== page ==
What's the deal with the Mulan controversy?


The poster of Disney's first Mulan in 1998 next to the poster of the 2020 live action Mulan.

Mulan, the movie viewers grew up loving, has generated some pretty big controversy, a part of which involves serious human rights violations. 


The star of the film, Lui Yifei, drew attention after she announced her support of the actions of the Hong Kong police against pro-Democracy protestors, The protests began in June 2019 over plans - later put on ice, and finally withdrawn in September - that would have allowed extradition from Hong Kong to mainland China. 


Yifei’s comments sparked the hashtag #BoycottMulan—a rallying cry that was once again highlighted after eagle-eyed viewers noticed that Disney had thanked eight government bodies in Xinjiang. This leads to an even bigger controversy. Since when does Disney work with tyrannical governments involved in ethnic cleansings? 


The film had been shot in the Xinjiang region, where the Chinese government is holding an estimated 1-2 million Uighur Muslim minorities in detention camps. Former detainees report that they suffer from torture, rape, sterilization, forced abortions, forced indoctrination of the Chinese communist ideals, and many other abuses at the estimated 85+ camps (as of 2017)  there. 


Disney has acknowledged the stacked controversies, but has not given a proper response. They’ve created more questions than answers.


The Chinese Communist Party (CCP) stated that the purpose of these “re-education camps”  is to counter extremism and terrorism and to promote sinicization (the forced adaptation of Chinese cultural values).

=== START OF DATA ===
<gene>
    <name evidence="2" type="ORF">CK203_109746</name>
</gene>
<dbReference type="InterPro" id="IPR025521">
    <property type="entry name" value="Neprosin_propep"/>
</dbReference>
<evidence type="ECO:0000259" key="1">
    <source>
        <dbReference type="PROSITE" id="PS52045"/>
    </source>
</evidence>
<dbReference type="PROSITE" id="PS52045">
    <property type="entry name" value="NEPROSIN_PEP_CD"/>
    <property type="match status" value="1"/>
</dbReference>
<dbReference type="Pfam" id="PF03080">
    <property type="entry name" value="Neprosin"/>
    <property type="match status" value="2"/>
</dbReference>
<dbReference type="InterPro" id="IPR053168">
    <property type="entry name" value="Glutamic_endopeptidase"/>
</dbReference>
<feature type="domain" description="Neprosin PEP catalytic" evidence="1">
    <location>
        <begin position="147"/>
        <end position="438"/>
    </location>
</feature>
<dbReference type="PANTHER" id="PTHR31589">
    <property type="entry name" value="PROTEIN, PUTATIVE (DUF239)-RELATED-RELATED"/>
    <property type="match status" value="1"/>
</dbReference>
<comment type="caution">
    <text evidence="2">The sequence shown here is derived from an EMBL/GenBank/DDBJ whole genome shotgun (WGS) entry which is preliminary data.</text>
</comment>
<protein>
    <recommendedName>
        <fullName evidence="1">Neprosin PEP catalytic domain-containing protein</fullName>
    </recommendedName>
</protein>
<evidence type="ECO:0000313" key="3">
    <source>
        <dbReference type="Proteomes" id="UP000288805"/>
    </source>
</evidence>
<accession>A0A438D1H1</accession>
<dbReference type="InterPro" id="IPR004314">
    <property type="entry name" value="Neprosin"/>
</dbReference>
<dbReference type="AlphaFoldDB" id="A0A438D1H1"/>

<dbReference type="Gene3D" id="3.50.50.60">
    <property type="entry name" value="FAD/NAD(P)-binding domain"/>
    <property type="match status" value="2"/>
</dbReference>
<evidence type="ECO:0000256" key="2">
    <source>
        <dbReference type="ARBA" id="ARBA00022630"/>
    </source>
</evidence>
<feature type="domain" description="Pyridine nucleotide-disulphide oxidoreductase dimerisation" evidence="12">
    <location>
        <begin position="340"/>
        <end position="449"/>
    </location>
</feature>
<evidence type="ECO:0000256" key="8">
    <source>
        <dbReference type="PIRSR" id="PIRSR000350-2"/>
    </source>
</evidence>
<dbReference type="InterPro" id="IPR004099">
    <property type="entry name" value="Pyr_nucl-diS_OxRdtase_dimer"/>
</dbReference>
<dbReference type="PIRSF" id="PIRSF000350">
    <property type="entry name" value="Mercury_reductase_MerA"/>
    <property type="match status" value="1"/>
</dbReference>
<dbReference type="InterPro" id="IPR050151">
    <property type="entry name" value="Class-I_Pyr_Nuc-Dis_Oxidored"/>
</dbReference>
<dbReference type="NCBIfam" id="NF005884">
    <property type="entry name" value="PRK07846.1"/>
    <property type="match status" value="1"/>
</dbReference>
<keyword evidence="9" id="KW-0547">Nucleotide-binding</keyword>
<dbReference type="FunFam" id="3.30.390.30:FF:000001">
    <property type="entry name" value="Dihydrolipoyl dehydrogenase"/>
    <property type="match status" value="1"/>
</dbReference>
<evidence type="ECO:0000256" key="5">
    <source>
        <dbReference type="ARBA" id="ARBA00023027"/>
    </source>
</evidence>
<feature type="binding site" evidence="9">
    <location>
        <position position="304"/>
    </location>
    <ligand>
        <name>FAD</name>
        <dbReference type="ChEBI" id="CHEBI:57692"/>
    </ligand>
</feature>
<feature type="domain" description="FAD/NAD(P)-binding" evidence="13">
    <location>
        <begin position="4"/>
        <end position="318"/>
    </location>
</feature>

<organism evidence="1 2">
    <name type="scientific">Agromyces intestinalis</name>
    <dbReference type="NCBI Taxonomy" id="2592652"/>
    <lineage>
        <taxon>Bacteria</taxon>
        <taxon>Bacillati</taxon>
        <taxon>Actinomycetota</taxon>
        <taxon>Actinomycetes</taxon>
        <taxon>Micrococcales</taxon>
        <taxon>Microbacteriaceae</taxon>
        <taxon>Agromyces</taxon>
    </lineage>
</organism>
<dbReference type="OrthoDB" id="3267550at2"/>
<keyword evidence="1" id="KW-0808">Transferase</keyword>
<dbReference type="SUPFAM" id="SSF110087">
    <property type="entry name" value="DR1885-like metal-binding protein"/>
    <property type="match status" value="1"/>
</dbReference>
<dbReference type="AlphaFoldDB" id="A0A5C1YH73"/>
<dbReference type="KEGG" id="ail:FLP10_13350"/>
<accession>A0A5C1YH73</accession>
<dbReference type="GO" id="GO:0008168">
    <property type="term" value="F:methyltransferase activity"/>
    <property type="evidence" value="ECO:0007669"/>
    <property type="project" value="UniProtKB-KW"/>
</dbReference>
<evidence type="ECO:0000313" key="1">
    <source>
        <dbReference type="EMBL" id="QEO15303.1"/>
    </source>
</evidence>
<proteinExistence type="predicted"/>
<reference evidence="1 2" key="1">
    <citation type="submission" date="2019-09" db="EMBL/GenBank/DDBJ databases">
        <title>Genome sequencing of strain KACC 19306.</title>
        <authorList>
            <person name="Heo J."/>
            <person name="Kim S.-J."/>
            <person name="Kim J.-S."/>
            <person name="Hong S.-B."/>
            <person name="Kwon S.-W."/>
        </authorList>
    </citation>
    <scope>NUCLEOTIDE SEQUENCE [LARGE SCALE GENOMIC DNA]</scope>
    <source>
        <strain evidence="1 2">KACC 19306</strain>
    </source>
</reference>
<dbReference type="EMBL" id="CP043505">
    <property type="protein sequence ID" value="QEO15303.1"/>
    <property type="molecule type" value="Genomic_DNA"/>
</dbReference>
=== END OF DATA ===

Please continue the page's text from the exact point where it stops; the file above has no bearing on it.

In the so-called re-education camps the Ughurs are forced to renounce their cultural and religious identities. The detentions are part of China’s efforts to influence the politics of a population Beijing sees as prone to committing acts of violence. 


Social Studies teacher Mr. Ramon Quinones said, “When reeducation takes place, it acts like mandatory assimilation...It seems that China has tried reeducation and like so many other groups, the intended target rejects such reeducation in an attempt to maintain their identity.”


The policing of Uighurs continues outside of the camps and especially during the holy month of Ramadan, as Muslim practices including fasting and visiting mosques are restricted. Any group of people with most elementary moral training  would recognize the severity of the problem. 


But Disney looks the other way. They can’t have their reputation as an innocent studio that produces children’s films being tarnished. Because of this Disney serves as a defacto puppet to the CCP, portraying this rosy-filtered version of China that suits the communists’ agenda.

 Sophomore Amaan Kashif said, “The movie is supporting the corrupt communist government that is putting Uighur Muslims through a genocide.” 


The horrors the Chinese government is inflicting on the minority Uighurs are only the proverbial tip of the iceberg. Many say the actions of the government closely resemble what the Nazis did to minority Jews less than 80 years ago, starting from acts of bias to a sense of a false threat, ultimately leading to millions of Jews being sentenced to death camps.


 Mr. Ramon Quinones further said, “There seems to be a common tale of genocide. We have a group (China) that has expanded into another area which forces the victim of that expansion to either change or maintain their traditional way of life. Usually, some will act violently which is why you see ‘terror attacks’ by Uighurs. The more these attacks take place, the more likely the terror target (China) will crack down.” 


The original Mulan movie was such a success because the intentions were clear, namely, to be a children's film. 


The new live-action version seems to have been made to support the CCP’s agenda and to profit from the box offices in China. The film has become a symbol of Hollywood’s ongoing pandering to the CCP for funding and box office revenue despite the government’s horrendous human rights abuses as put by The Guardian.



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